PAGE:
Just do it.
I’m not sure there ever was a catchphrase as popular in self-help circles.
It seems to be the solution that everyone likes to tote around when they want to encourage people to stop letting excuses in and go after what it is they really want.
Don’t get me wrong, I’m a fan of the quote.
I just don’t do it.
I don’t believe in simply doing things.
It’s a brilliant quote, an advice that looks good on paper (and in Nike ads) but it never worked for me.
I’m definitely not the only one.
If everyone was “just doing it” surely the world would be a better place by now.
Book sales and traffic on self-help sites would certainly be down at least.
If you’re reading this it’s proof the interest in knowing how to go after goals and dreams and how to better yourself is not down.
No, a lot of people still want answers. A secret key that will unlock the vault where their motivation and drive has been trapped.
You might say “just do it” is a great advice. The only reason people fail is because they didn’t follow it.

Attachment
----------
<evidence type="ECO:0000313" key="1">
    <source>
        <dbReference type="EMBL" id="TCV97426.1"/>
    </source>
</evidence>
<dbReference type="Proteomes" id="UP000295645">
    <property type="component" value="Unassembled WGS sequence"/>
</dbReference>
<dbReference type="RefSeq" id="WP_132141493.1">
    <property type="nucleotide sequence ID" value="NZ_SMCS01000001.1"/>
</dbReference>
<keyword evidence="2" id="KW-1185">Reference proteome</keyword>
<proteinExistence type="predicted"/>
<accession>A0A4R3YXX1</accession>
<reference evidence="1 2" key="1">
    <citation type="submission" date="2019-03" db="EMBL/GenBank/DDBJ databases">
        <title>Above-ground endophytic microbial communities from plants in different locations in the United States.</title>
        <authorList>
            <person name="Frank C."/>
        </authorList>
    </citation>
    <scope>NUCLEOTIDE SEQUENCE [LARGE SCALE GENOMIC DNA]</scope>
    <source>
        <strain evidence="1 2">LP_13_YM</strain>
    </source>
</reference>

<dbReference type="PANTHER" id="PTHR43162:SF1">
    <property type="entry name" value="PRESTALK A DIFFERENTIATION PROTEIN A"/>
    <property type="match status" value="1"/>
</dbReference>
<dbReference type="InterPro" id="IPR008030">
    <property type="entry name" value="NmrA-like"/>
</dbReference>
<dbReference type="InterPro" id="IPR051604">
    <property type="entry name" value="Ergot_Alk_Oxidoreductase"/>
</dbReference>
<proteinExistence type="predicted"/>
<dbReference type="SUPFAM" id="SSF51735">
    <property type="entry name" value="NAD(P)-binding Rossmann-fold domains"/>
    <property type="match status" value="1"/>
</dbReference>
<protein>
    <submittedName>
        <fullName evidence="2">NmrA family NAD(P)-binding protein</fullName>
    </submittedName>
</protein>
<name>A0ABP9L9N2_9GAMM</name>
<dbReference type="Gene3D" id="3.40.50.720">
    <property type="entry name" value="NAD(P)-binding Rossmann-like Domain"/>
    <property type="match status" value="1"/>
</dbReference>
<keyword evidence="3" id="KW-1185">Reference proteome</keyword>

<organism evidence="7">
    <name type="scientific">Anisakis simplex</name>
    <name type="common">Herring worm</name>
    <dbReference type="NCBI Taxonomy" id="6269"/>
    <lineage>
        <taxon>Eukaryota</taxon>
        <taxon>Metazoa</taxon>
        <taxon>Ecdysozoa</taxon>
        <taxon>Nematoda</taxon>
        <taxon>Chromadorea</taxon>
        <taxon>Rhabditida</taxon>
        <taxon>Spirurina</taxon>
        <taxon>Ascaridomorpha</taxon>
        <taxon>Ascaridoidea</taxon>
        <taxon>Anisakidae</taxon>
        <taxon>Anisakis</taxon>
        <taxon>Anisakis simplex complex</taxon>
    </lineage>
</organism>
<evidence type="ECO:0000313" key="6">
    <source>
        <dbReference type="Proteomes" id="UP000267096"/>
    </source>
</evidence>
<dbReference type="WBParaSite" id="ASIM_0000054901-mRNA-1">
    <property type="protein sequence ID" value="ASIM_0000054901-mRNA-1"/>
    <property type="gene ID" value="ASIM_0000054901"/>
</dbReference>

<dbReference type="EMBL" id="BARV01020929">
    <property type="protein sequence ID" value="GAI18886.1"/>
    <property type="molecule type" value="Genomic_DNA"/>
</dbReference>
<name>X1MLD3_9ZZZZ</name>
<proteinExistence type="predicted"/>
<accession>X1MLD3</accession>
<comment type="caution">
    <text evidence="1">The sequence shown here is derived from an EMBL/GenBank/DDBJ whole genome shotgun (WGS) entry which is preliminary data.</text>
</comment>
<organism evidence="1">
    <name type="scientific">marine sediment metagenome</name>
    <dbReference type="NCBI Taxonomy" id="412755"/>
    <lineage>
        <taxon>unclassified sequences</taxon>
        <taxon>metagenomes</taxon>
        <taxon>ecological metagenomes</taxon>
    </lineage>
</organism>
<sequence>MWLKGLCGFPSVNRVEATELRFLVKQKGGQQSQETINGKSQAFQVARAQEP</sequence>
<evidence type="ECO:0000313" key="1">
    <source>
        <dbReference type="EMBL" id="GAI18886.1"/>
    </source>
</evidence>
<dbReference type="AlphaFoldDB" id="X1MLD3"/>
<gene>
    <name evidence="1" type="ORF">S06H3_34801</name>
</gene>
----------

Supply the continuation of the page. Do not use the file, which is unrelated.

That’s exactly my point.
What good is an advice if no one takes it?
I’ve been in search of a better advice for a while.
I thought I’d start with what keeps me and most people away from “just doing it” day in and day out.
Mood. As in “I’m not in the mood”.
Just because mood is a temporary feeling about something doesn’t mean it should be overlooked.
In fact, considering it’s the number 1 cause for all those “I’ll do it tomorrow”empty promises, we should give it the attention it deserves.
That’s where the Nike motto gets it all wrong.
Sure, we shouldn’t be controlled by our feelings but pushing them aside clearly doesn’t work and when it does, the struggle is real.
I believe there is value in exploring the feelings that makeup our “I’m not in the mood” mood.
Feelings are often seen as a nuisance. A human weakness that ultimately will be our demise.
Feelings indeed have a lot power. They can make us fail in achieving everything we want.
I say “they can make us succeed and get everything we ever dreamed of”.
If only we harnessed their power for our own good.
Whatever we feel facing a task at hand, even negative emotions, there is a way for them to be useful.
I learn about myself everyday facing all the emotions that come with not wanting to do things.
It turns out, I do want to do things.
Once I connect with myself, I can do better work than I ever would if I “just did it”.
What do you think?
Are you a fan of “Just do it” or do you think feelings have a place in motivational speak at all?
Tell me in the comments. I’d love to know!